Medical treatment

Washington lawmakers are considering a bill to legalize psilocybin for medical treatment

“Psilocybin cubensis mushroom” by Kristie’s NaturesPortraits is licensed under CC BY 2.0

OLYMPIA, Wash. — Known for decades as the “magic mushrooms,” lawmakers in Washington will consider legalizing the use of psilocybin to treat various illnesses like PTSD and depression.

Senate Bill 5660 mirrors a bill passed in Oregon in 2020 with some changes.

The bill allows people aged 21 and over to be treated in licensed care centers under the supervision of licensed facilitators.

Despite any state legalization, psilocybin is still illegal under federal law.

An addiction psychologist and University of Washington researcher spoke in favor of the bill during a committee hearing on Wednesday. Although his research focuses on psychedelics and drug addiction, he said he was speaking to the committee as a private citizen.

“Evidence currently suggests that psilocybin, when given in a controlled environment, under the care of a provider, can significantly reduce symptoms of depression, anxiety, trauma, and a range of substance abuse disorders. “, Nathan Sackett told the committee.

He said this bill could allow some patients to find a treatment that is currently only available to patients who participate in clinical trials or who break the law to obtain it.

“I’ve seen the positive effects firsthand,” he said.

Sackett, however, backed the bill with a caveat. He said researchers haven’t done any studies beyond highly controlled environments. He said he would like to see more studies move forward, while providing this treatment legally.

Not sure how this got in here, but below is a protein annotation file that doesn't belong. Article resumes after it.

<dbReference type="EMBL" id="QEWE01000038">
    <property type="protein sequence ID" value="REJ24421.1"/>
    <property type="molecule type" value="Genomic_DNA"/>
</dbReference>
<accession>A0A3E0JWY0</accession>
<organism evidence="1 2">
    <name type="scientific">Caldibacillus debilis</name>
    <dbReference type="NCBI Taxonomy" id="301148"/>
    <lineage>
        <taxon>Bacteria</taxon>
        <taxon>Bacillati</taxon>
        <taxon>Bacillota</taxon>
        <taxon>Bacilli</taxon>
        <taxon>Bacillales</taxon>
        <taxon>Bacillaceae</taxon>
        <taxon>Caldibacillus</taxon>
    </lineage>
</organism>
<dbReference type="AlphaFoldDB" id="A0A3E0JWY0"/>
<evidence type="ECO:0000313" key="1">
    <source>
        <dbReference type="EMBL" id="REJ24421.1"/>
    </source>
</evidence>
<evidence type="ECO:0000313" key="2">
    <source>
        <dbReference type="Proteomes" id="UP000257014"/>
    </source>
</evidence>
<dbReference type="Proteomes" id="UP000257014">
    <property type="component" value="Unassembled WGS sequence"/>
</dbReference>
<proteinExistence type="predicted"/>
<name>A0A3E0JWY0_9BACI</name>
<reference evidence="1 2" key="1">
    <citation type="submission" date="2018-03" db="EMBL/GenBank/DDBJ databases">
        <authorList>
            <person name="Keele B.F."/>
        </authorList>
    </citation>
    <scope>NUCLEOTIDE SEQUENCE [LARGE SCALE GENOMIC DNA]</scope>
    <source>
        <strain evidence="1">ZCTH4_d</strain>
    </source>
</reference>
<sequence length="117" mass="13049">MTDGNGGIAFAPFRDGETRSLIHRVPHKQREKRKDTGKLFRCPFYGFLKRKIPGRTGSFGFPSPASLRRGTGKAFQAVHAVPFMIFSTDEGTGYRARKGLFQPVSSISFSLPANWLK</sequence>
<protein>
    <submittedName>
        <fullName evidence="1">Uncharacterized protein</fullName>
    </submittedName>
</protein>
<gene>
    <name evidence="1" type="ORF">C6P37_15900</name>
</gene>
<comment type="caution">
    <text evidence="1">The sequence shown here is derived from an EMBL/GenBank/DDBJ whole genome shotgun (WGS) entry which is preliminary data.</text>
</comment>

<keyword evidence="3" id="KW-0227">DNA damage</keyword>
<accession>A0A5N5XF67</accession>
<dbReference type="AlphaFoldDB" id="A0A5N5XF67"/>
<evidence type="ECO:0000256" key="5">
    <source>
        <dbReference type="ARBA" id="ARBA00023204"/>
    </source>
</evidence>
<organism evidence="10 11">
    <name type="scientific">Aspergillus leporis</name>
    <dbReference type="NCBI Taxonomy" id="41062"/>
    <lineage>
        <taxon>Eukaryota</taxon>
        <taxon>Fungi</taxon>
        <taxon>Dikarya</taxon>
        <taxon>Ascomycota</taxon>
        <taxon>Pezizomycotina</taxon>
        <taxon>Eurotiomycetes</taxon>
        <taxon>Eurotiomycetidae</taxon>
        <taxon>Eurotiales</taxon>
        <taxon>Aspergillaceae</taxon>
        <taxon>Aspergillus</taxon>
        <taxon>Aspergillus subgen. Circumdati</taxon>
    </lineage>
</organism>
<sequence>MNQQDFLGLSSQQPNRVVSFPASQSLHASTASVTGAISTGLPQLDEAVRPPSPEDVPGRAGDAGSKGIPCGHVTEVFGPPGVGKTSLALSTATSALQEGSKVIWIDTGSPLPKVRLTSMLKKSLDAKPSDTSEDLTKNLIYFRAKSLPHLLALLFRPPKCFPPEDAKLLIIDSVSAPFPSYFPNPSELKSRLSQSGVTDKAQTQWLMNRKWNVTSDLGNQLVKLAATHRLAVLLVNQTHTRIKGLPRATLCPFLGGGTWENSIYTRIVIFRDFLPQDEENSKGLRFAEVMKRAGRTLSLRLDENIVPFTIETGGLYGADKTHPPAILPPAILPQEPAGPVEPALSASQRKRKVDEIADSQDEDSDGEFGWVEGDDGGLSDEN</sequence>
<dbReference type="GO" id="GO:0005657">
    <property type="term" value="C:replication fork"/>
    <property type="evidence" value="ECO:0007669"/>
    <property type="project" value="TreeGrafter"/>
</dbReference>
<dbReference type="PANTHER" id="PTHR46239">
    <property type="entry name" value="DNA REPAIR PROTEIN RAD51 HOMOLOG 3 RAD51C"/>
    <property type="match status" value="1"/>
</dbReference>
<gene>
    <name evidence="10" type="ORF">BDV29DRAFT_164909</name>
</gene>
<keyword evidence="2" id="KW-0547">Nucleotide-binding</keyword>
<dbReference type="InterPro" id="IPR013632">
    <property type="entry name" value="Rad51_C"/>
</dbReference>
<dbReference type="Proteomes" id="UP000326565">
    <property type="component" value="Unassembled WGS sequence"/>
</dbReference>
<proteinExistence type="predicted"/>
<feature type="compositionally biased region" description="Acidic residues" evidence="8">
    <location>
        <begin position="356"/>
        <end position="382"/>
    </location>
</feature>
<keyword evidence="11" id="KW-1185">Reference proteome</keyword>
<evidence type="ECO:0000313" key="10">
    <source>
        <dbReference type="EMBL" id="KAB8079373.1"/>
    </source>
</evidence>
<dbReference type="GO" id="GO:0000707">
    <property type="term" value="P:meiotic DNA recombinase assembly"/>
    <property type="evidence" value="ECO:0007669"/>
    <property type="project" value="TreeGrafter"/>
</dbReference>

Several military veterans and other citizens have spoken out in favor of the bill.

Among them was Spokane resident Darren McCrea. He opened the first medical marijuana dispensary in eastern Washington when it was legalized under state law.

McCrea says he has Parkinson’s disease and psilocybin is the only thing helping with his tremors.

A Tacoma woman said she had suffered from depression for 20 years and traditional medicine had never helped. She said a psilocybin treatment retreat in Jamaica saved her life.

Additionally, a restaurant owner named Maria Hines spoke out in favor of the bill. She said she was treated with psilocybin and it succeeded where antidepressants had failed.

She said she was in a better mental state than she had ever been.

A senator on the committee worried that lawmakers were putting the “cart before the horse” and cited stories of people who had bad trips on psilocybin.

Sackett said moving this from clandestine and illegal treatments to a legal and controlled framework would actually make it safer.

The bill was read Tuesday by the Senate Committee on Health and Long-Term Care.

442 people registered for the public hearing. 131 of them were against the bill.

You can watch the hearing at this link.